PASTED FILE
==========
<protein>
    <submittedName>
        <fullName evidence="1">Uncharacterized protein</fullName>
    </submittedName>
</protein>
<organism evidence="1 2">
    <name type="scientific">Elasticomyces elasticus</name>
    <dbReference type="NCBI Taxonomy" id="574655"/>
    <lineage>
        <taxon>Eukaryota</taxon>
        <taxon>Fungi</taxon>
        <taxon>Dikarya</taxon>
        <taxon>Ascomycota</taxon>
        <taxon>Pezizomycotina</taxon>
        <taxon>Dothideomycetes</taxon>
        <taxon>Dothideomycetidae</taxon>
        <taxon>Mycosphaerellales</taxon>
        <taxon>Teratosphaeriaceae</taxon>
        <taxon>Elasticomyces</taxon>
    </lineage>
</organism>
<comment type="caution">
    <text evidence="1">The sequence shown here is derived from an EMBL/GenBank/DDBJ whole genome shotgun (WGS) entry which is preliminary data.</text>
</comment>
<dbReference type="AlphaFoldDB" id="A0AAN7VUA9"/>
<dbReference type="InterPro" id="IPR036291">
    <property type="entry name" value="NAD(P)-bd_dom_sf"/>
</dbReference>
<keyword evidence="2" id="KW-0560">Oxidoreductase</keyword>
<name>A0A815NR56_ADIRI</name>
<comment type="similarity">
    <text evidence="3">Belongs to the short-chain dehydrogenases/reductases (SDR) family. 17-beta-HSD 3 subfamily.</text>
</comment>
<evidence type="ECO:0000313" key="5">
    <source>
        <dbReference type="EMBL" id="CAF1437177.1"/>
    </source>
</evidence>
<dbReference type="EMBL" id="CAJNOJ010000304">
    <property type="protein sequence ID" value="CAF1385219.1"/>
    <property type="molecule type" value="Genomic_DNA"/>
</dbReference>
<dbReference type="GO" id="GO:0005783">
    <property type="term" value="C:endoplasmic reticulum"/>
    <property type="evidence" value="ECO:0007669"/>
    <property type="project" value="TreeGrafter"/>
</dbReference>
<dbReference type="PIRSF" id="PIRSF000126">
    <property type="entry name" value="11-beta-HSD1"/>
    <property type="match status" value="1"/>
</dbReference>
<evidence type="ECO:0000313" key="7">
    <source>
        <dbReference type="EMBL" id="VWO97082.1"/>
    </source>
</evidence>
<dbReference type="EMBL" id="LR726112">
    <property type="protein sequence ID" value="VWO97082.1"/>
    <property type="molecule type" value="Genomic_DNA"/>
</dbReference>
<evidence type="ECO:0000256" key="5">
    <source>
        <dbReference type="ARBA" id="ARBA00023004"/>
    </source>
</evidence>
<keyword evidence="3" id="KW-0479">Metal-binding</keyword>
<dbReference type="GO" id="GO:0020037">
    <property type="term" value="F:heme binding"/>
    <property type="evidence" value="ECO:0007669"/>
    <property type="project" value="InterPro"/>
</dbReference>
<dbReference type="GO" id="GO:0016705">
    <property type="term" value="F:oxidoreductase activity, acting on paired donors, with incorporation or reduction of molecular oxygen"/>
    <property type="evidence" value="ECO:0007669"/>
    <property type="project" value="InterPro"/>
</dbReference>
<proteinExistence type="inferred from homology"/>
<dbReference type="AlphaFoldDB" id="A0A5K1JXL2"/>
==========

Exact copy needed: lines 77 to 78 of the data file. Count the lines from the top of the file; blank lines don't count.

<proteinExistence type="inferred from homology"/>
<dbReference type="AlphaFoldDB" id="A0A5K1JXL2"/>